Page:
Documents in a folder pertaining to the document described in that folder's corresponding Blue Book entry. For example, letters, receipts, clippings, etc.
Generally refers to volume one of the "Catalog of Broadsides in the Rare Book Division, Library of Congress, Washington, D.C. (Boston: G.K. Hall, 1972)", edited by Frederick Goff. It is the paper finding aid from which the bibliographic data in the database were converted.
The container holding a number of folders from one portfolio. The contents of a single numbered portfolio may require more than one box, since boxes generally hold no more than 30 folders. For example, Portfolio 2 is divided into the following boxes: Port. 2, Nos. 1-29; Port. 2, Nos. 29a-38f; Port. 2, Nos. 38g-39y; Port. 2, Nos. 39z-43.
Documents that are identical. They should be identified by a single bibliographic description and placed in the same numbered folder. In recording the number of duplicate copies, the first copy will always be included in the number. For example, if Portfolio 35, Folder 17 had three duplicate copies of a document, it would be referred to as "3 duplicate copies." It would not be referred to as "a document and 2 duplicates."
The second hierarchical division of items in the Printed Ephemera Collection. Generally refers to the numbered, exterior folder which contains an item.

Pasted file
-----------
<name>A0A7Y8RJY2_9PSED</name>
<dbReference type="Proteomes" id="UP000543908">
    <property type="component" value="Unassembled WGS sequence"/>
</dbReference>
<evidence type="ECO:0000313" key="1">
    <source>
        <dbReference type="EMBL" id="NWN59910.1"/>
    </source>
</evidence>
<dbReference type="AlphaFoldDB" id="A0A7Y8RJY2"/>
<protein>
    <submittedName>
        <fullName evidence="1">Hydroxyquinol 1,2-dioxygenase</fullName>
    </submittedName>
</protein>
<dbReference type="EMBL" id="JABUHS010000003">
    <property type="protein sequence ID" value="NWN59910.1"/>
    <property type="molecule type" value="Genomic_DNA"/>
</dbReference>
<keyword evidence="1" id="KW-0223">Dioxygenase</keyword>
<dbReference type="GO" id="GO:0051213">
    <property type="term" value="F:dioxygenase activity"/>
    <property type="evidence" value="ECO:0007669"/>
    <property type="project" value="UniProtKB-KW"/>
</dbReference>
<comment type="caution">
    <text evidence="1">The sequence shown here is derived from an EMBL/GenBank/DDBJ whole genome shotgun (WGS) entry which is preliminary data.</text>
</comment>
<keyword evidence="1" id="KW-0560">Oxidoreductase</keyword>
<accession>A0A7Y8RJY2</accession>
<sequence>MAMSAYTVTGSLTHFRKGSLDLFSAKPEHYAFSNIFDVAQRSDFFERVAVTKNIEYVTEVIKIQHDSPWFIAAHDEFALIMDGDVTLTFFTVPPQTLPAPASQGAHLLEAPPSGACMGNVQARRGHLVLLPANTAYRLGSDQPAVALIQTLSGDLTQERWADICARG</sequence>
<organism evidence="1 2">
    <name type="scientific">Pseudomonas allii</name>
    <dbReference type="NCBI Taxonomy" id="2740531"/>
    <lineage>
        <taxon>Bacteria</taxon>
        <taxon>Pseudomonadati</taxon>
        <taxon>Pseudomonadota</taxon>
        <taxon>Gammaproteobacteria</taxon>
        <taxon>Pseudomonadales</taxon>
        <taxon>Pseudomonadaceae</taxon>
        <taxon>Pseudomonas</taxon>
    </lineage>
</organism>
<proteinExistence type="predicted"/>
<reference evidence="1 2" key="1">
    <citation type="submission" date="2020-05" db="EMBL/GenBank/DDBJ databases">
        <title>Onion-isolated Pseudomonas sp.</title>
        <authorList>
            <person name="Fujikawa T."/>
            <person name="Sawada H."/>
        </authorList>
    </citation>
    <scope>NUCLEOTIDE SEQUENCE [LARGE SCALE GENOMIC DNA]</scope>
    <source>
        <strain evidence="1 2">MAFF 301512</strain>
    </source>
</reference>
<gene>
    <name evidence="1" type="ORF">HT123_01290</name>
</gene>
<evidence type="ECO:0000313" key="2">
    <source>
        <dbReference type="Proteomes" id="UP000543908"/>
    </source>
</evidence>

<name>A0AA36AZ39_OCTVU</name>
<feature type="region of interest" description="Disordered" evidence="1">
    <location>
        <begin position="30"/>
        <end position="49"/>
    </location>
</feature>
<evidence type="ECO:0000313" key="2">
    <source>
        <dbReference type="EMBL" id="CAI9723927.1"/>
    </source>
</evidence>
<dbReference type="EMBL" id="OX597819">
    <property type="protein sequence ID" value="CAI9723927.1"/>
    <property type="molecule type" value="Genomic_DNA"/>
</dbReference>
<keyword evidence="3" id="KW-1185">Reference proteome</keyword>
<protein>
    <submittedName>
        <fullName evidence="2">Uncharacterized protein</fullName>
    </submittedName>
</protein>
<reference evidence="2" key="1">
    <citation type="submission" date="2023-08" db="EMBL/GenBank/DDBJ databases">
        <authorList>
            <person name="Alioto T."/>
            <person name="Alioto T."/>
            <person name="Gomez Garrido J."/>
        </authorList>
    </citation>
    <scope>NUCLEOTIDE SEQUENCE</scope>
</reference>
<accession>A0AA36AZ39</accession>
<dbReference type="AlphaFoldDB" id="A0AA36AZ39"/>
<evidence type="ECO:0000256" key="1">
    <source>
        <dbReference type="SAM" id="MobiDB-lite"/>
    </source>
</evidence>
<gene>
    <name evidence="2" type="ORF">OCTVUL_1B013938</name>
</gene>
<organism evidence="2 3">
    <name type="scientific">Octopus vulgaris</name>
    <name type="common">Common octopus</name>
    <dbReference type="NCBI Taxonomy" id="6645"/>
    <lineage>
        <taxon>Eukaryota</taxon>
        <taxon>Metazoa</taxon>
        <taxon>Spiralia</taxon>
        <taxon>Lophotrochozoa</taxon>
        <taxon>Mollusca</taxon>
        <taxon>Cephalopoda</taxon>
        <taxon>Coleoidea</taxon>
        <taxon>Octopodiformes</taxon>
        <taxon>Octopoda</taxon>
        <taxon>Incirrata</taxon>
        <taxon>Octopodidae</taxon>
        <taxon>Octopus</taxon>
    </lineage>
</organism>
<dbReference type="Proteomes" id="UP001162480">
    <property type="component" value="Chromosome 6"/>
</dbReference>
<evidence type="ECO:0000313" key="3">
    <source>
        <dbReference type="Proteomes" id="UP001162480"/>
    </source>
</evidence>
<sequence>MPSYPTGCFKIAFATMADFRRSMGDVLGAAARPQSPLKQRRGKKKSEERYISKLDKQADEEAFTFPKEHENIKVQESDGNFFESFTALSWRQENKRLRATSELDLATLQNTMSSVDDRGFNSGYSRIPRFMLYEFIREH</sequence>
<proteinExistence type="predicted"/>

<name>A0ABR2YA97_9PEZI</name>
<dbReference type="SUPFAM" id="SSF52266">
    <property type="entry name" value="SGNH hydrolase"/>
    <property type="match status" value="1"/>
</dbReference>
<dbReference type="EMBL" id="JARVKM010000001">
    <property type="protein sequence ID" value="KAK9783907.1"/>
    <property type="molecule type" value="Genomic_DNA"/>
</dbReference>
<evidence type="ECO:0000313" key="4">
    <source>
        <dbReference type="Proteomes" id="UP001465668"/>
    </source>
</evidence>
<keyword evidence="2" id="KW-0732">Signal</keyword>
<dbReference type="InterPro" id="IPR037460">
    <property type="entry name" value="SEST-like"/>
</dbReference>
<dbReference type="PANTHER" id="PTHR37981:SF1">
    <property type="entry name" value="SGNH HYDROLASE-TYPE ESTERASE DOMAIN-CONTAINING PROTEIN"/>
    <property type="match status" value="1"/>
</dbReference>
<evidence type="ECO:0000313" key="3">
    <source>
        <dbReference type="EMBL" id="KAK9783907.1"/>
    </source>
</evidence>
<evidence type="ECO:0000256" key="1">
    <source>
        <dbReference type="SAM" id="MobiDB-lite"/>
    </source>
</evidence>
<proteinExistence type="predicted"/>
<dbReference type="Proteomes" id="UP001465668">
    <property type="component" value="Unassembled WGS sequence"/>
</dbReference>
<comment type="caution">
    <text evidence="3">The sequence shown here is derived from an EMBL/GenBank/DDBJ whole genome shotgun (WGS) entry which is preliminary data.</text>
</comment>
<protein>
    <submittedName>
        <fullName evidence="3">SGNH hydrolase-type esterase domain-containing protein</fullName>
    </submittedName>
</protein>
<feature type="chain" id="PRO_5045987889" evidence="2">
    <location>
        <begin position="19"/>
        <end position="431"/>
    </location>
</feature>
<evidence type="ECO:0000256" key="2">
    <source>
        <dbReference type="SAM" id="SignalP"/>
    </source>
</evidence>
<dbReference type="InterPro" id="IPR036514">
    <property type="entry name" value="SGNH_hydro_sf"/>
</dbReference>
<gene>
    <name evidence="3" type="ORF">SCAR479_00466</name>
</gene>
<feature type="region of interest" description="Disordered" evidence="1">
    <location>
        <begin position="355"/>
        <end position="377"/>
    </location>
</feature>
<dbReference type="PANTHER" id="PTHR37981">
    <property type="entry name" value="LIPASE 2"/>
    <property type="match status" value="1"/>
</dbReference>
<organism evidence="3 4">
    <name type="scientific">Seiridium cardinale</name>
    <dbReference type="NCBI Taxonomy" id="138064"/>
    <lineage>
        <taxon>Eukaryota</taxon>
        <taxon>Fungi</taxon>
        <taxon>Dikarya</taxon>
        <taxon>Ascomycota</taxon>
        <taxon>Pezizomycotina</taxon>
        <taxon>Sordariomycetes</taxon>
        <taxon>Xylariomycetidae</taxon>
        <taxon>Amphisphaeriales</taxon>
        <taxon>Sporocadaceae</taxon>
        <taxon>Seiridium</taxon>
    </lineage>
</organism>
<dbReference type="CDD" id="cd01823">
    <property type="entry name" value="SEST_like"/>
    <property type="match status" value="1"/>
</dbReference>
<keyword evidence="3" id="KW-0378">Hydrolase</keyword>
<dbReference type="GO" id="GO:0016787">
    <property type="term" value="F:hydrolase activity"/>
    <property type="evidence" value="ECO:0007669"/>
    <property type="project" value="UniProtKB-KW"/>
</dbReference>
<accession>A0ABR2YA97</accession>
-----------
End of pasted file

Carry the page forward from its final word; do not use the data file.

A descriptive category identifying the physical format and/or purpose of an item. See also Genre Terms.
All contents of a numbered folder, corresponding to the Blue Book description.
Separate documents and associated material in a single folder, corresponding to a single bibliographic Blue Book description. Sometimes called "parts" on folders and document versos.
The topmost hierarchical division of items in the Printed Ephemera Collection. Portfolios contain numbered folders, which in turn contain the items. A single portfolio comprises at least one box, and sometimes more, depending on the number of folders.
The front side of a printed sheet.
A document that has the same bibliographic description as another, but contains printed elements which vary from the other. For example, if a document is printed with a woodcut illustration, a second document with the same text but without the illustration would be a variant. A blank form with handwritten additions is not a variant of the blank form without handwriting, because handwriting is not a change that occurred during printing. The filled-in blank form would be a duplicate copy.